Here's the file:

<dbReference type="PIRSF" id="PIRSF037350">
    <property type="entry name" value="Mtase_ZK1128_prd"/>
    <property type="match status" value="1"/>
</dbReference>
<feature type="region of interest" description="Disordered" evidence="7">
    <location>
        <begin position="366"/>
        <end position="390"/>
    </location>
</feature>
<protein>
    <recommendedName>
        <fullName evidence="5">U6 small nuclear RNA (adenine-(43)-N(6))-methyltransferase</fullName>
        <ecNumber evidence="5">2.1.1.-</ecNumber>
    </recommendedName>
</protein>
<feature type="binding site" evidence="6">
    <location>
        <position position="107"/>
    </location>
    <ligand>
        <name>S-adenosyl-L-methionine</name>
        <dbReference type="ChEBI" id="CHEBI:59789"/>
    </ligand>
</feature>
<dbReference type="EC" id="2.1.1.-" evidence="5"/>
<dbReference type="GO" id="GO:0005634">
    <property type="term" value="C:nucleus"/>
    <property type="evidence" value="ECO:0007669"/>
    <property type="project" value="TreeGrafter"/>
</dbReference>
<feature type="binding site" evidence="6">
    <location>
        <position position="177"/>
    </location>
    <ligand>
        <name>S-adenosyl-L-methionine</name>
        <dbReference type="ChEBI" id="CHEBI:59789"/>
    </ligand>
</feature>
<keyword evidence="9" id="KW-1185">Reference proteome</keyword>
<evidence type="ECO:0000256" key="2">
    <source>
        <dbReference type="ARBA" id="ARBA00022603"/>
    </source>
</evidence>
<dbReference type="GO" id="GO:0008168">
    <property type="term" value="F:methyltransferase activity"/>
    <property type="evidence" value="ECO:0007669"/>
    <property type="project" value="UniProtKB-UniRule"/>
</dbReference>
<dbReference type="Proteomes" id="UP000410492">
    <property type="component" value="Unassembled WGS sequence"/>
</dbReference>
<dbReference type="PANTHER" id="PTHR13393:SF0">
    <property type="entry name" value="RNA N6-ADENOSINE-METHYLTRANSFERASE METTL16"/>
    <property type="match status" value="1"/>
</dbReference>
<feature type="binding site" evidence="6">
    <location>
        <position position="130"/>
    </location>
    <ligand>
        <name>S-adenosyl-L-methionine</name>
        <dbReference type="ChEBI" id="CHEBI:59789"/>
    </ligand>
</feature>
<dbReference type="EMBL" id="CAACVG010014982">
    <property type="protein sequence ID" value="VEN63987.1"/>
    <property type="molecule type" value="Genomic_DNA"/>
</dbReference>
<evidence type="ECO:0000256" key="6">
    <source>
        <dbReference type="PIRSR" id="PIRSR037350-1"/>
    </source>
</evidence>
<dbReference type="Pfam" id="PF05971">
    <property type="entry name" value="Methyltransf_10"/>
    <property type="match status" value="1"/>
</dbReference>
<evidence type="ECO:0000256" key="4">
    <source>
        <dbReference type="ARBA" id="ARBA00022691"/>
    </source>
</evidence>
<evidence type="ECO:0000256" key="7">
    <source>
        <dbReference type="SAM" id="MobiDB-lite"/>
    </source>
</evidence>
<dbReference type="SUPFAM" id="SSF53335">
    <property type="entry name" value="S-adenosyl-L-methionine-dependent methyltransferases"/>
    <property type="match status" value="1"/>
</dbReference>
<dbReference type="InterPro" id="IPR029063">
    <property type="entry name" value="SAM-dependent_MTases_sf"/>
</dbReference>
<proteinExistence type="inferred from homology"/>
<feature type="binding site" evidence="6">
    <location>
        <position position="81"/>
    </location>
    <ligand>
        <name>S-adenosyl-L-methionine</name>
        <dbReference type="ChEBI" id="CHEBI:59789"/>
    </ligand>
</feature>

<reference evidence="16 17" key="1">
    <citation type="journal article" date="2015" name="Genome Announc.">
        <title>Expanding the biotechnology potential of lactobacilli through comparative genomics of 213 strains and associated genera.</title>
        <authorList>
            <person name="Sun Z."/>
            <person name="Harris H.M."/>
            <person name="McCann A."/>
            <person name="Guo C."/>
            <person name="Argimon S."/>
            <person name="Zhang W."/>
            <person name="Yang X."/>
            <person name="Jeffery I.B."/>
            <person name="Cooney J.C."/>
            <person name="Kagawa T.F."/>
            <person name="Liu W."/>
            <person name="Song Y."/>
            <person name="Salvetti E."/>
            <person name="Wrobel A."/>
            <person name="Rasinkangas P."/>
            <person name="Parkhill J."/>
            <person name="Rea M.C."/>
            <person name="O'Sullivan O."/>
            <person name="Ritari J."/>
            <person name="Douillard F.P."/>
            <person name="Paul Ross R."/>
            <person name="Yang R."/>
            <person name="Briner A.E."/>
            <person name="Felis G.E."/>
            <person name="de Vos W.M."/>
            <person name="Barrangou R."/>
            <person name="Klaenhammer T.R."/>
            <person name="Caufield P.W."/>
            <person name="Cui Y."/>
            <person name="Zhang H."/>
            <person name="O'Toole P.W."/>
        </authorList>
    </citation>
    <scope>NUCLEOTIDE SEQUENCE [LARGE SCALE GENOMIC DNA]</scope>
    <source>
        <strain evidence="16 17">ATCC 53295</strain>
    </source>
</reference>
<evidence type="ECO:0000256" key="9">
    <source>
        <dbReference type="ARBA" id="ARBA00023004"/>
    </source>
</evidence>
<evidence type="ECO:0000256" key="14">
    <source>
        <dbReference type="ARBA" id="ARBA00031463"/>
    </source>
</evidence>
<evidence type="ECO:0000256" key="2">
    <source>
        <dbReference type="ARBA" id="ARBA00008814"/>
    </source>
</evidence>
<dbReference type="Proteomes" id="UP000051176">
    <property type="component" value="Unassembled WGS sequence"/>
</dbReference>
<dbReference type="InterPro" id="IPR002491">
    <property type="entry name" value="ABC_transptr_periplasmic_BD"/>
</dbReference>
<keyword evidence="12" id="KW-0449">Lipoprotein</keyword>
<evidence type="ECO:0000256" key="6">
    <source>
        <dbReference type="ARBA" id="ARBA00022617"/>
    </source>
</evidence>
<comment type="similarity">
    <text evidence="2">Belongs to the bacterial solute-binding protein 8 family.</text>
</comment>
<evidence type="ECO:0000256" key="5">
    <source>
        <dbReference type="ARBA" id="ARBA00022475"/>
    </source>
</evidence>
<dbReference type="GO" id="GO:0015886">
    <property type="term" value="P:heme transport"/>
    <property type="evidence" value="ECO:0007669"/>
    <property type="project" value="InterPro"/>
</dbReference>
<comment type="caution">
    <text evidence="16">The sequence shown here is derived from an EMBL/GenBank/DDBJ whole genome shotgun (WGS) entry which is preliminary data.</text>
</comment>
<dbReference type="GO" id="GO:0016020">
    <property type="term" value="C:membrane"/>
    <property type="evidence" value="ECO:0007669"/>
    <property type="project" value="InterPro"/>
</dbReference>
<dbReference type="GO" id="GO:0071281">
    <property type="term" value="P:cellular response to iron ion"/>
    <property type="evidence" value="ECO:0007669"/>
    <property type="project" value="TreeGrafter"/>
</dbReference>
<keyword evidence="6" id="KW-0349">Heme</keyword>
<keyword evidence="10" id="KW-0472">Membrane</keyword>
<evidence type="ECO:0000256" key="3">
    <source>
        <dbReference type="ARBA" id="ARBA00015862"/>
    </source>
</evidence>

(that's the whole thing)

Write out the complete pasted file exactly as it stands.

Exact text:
<dbReference type="PIRSF" id="PIRSF037350">
    <property type="entry name" value="Mtase_ZK1128_prd"/>
    <property type="match status" value="1"/>
</dbReference>
<feature type="region of interest" description="Disordered" evidence="7">
    <location>
        <begin position="366"/>
        <end position="390"/>
    </location>
</feature>
<protein>
    <recommendedName>
        <fullName evidence="5">U6 small nuclear RNA (adenine-(43)-N(6))-methyltransferase</fullName>
        <ecNumber evidence="5">2.1.1.-</ecNumber>
    </recommendedName>
</protein>
<feature type="binding site" evidence="6">
    <location>
        <position position="107"/>
    </location>
    <ligand>
        <name>S-adenosyl-L-methionine</name>
        <dbReference type="ChEBI" id="CHEBI:59789"/>
    </ligand>
</feature>
<dbReference type="EC" id="2.1.1.-" evidence="5"/>
<dbReference type="GO" id="GO:0005634">
    <property type="term" value="C:nucleus"/>
    <property type="evidence" value="ECO:0007669"/>
    <property type="project" value="TreeGrafter"/>
</dbReference>
<feature type="binding site" evidence="6">
    <location>
        <position position="177"/>
    </location>
    <ligand>
        <name>S-adenosyl-L-methionine</name>
        <dbReference type="ChEBI" id="CHEBI:59789"/>
    </ligand>
</feature>
<keyword evidence="9" id="KW-1185">Reference proteome</keyword>
<evidence type="ECO:0000256" key="2">
    <source>
        <dbReference type="ARBA" id="ARBA00022603"/>
    </source>
</evidence>
<dbReference type="GO" id="GO:0008168">
    <property type="term" value="F:methyltransferase activity"/>
    <property type="evidence" value="ECO:0007669"/>
    <property type="project" value="UniProtKB-UniRule"/>
</dbReference>
<dbReference type="Proteomes" id="UP000410492">
    <property type="component" value="Unassembled WGS sequence"/>
</dbReference>
<dbReference type="PANTHER" id="PTHR13393:SF0">
    <property type="entry name" value="RNA N6-ADENOSINE-METHYLTRANSFERASE METTL16"/>
    <property type="match status" value="1"/>
</dbReference>
<feature type="binding site" evidence="6">
    <location>
        <position position="130"/>
    </location>
    <ligand>
        <name>S-adenosyl-L-methionine</name>
        <dbReference type="ChEBI" id="CHEBI:59789"/>
    </ligand>
</feature>
<dbReference type="EMBL" id="CAACVG010014982">
    <property type="protein sequence ID" value="VEN63987.1"/>
    <property type="molecule type" value="Genomic_DNA"/>
</dbReference>
<evidence type="ECO:0000256" key="6">
    <source>
        <dbReference type="PIRSR" id="PIRSR037350-1"/>
    </source>
</evidence>
<dbReference type="Pfam" id="PF05971">
    <property type="entry name" value="Methyltransf_10"/>
    <property type="match status" value="1"/>
</dbReference>
<evidence type="ECO:0000256" key="4">
    <source>
        <dbReference type="ARBA" id="ARBA00022691"/>
    </source>
</evidence>
<evidence type="ECO:0000256" key="7">
    <source>
        <dbReference type="SAM" id="MobiDB-lite"/>
    </source>
</evidence>
<dbReference type="SUPFAM" id="SSF53335">
    <property type="entry name" value="S-adenosyl-L-methionine-dependent methyltransferases"/>
    <property type="match status" value="1"/>
</dbReference>
<dbReference type="InterPro" id="IPR029063">
    <property type="entry name" value="SAM-dependent_MTases_sf"/>
</dbReference>
<proteinExistence type="inferred from homology"/>
<feature type="binding site" evidence="6">
    <location>
        <position position="81"/>
    </location>
    <ligand>
        <name>S-adenosyl-L-methionine</name>
        <dbReference type="ChEBI" id="CHEBI:59789"/>
    </ligand>
</feature>

<reference evidence="16 17" key="1">
    <citation type="journal article" date="2015" name="Genome Announc.">
        <title>Expanding the biotechnology potential of lactobacilli through comparative genomics of 213 strains and associated genera.</title>
        <authorList>
            <person name="Sun Z."/>
            <person name="Harris H.M."/>
            <person name="McCann A."/>
            <person name="Guo C."/>
            <person name="Argimon S."/>
            <person name="Zhang W."/>
            <person name="Yang X."/>
            <person name="Jeffery I.B."/>
            <person name="Cooney J.C."/>
            <person name="Kagawa T.F."/>
            <person name="Liu W."/>
            <person name="Song Y."/>
            <person name="Salvetti E."/>
            <person name="Wrobel A."/>
            <person name="Rasinkangas P."/>
            <person name="Parkhill J."/>
            <person name="Rea M.C."/>
            <person name="O'Sullivan O."/>
            <person name="Ritari J."/>
            <person name="Douillard F.P."/>
            <person name="Paul Ross R."/>
            <person name="Yang R."/>
            <person name="Briner A.E."/>
            <person name="Felis G.E."/>
            <person name="de Vos W.M."/>
            <person name="Barrangou R."/>
            <person name="Klaenhammer T.R."/>
            <person name="Caufield P.W."/>
            <person name="Cui Y."/>
            <person name="Zhang H."/>
            <person name="O'Toole P.W."/>
        </authorList>
    </citation>
    <scope>NUCLEOTIDE SEQUENCE [LARGE SCALE GENOMIC DNA]</scope>
    <source>
        <strain evidence="16 17">ATCC 53295</strain>
    </source>
</reference>
<evidence type="ECO:0000256" key="9">
    <source>
        <dbReference type="ARBA" id="ARBA00023004"/>
    </source>
</evidence>
<evidence type="ECO:0000256" key="14">
    <source>
        <dbReference type="ARBA" id="ARBA00031463"/>
    </source>
</evidence>
<evidence type="ECO:0000256" key="2">
    <source>
        <dbReference type="ARBA" id="ARBA00008814"/>
    </source>
</evidence>
<dbReference type="Proteomes" id="UP000051176">
    <property type="component" value="Unassembled WGS sequence"/>
</dbReference>
<dbReference type="InterPro" id="IPR002491">
    <property type="entry name" value="ABC_transptr_periplasmic_BD"/>
</dbReference>
<keyword evidence="12" id="KW-0449">Lipoprotein</keyword>
<evidence type="ECO:0000256" key="6">
    <source>
        <dbReference type="ARBA" id="ARBA00022617"/>
    </source>
</evidence>
<comment type="similarity">
    <text evidence="2">Belongs to the bacterial solute-binding protein 8 family.</text>
</comment>
<evidence type="ECO:0000256" key="5">
    <source>
        <dbReference type="ARBA" id="ARBA00022475"/>
    </source>
</evidence>
<dbReference type="GO" id="GO:0015886">
    <property type="term" value="P:heme transport"/>
    <property type="evidence" value="ECO:0007669"/>
    <property type="project" value="InterPro"/>
</dbReference>
<comment type="caution">
    <text evidence="16">The sequence shown here is derived from an EMBL/GenBank/DDBJ whole genome shotgun (WGS) entry which is preliminary data.</text>
</comment>
<dbReference type="GO" id="GO:0016020">
    <property type="term" value="C:membrane"/>
    <property type="evidence" value="ECO:0007669"/>
    <property type="project" value="InterPro"/>
</dbReference>
<dbReference type="GO" id="GO:0071281">
    <property type="term" value="P:cellular response to iron ion"/>
    <property type="evidence" value="ECO:0007669"/>
    <property type="project" value="TreeGrafter"/>
</dbReference>
<keyword evidence="6" id="KW-0349">Heme</keyword>
<keyword evidence="10" id="KW-0472">Membrane</keyword>
<evidence type="ECO:0000256" key="3">
    <source>
        <dbReference type="ARBA" id="ARBA00015862"/>
    </source>
</evidence>